Suzanne Moffatt

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OBJECTIVE To determine whether there was excess ill health in people living near a coking works, and if so whether it was related to exposure to coking works' emissions. DESIGN Populations varying in proximity to the coking works were compared with control populations. Health data were correlated with available environmental data. METHODS Analysis of(More)
OBJECTIVES To investigate concern that local industrial air pollution in Teesside, England, was causing poor health, several areas there were compared with parts of the City of Sunderland. METHODS Populations in similar social and economic circumstances but varying in their proximity to major industries were compared. Study populations lived in 27 housing(More)
In this paper we explore how the presence of hazardous industry may affect the identity of a place and the people who live there. Drawing on Goffman's seminal work on stigma - together with recent debates on environmental and technological stigma - we extend the concepts of difference and spoiled identity from the individual to place. The paper is based on(More)
This study assesses whether deprived populations living close to industry experience greater mortality from lung cancer than populations with comparable socioeconomic characteristics living farther away. Mortality data, census data, a postal survey of living circumstances, historic and contemporary data on air quality and a historic land-use survey were(More)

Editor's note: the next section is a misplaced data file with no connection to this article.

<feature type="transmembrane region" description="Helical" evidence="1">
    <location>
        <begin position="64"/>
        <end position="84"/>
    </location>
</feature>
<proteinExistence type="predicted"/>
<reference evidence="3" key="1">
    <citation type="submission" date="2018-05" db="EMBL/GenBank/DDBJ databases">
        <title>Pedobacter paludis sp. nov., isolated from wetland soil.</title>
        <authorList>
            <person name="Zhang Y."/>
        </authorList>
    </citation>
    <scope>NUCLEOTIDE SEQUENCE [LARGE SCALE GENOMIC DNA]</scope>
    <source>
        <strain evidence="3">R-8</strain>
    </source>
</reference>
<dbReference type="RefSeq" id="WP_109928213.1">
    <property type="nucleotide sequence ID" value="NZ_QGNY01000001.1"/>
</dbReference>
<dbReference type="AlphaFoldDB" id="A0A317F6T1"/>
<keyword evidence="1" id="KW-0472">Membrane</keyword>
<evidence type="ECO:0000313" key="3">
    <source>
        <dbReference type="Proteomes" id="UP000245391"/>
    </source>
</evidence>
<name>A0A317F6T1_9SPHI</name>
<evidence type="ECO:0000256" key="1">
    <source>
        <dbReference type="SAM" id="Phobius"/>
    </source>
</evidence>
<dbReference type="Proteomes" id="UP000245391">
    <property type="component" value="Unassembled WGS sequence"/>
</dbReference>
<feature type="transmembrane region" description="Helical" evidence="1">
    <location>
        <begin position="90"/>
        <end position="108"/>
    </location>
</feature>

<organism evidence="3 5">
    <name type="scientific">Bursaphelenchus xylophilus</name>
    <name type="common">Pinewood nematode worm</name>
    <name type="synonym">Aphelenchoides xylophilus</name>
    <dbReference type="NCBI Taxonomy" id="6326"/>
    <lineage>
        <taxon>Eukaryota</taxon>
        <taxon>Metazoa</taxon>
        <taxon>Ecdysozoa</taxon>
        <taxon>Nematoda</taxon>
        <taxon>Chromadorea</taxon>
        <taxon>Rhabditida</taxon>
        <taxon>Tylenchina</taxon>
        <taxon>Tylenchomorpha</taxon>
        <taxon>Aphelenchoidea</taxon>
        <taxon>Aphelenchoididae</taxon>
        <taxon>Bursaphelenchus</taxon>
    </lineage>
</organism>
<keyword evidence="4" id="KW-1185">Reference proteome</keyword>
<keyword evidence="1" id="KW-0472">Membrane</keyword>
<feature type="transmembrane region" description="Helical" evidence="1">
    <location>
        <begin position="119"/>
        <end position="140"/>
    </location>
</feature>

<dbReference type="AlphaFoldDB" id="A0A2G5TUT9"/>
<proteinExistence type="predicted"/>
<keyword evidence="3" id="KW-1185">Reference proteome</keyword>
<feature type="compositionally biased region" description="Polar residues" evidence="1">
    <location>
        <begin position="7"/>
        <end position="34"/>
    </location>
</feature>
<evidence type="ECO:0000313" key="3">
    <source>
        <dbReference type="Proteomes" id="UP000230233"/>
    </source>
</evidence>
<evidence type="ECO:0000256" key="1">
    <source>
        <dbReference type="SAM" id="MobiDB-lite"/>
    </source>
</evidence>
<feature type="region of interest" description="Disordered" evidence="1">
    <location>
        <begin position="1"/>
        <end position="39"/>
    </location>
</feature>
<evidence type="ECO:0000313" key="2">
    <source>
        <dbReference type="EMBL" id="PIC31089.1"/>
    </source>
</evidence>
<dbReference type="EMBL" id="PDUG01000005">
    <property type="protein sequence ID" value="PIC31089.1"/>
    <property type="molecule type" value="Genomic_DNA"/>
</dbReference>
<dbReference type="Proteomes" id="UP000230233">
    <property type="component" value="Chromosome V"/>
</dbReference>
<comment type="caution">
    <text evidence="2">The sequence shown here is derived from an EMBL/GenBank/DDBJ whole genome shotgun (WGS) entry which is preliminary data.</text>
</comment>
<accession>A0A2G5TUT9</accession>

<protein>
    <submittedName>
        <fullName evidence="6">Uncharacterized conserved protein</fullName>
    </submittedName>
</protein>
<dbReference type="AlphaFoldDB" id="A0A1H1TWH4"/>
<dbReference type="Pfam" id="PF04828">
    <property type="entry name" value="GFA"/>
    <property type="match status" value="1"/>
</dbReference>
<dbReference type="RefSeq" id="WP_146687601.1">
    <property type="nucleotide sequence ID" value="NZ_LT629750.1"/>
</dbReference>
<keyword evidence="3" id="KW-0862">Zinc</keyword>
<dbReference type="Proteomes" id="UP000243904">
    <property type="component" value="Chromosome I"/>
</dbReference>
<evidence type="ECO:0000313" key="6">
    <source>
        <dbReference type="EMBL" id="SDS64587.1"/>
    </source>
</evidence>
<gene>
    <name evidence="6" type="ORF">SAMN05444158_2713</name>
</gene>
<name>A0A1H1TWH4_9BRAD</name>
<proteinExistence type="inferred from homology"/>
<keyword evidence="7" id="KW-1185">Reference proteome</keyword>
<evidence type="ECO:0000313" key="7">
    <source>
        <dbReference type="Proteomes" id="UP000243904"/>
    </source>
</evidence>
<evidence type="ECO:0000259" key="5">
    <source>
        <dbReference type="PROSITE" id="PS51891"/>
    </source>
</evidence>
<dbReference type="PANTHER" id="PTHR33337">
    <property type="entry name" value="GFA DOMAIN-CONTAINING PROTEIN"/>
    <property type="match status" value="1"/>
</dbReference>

BACKGROUND In this methodological paper we document the interpretation of a mixed methods study and outline an approach to dealing with apparent discrepancies between qualitative and quantitative research data in a pilot study evaluating whether welfare rights advice has an impact on health and social outcomes among a population aged 60 and over. METHODS(More)
We investigated how public perceptions of the links between air pollution and health varied with contextual factors describing individuals and their locality. Information was collected via postal surveys on 2744 adults resident in five neighborhoods in Northeast England. Perceptions were compared by individual factors (health status, age, and gender) and(More)
BACKGROUND Socio-economic variations in health, including variations in health according to wealth and income, have been widely reported. A potential method of improving the health of the most deprived groups is to increase their income. State funded welfare programmes of financial benefits and benefits in kind are common in developed countries. However,(More)
An epidemiological study of the impact of industrial pollution from a cokeing works in north-east England on the health of a population resident nearby uncovered strong but localised public concern about the possible dangers of air pollution. This paper discusses these popular concerns in the context of empirical findings from the study which examined(More)
This paper explores the health and environmental concerns of parents living close to opencast coal mines in the UK and characterises parental risk perceptions in relation to children's asthma status. This qualitative research was undertaken in tandem with an epidemiological investigation aiming to establish whether opencast coal mining adversely affected(More)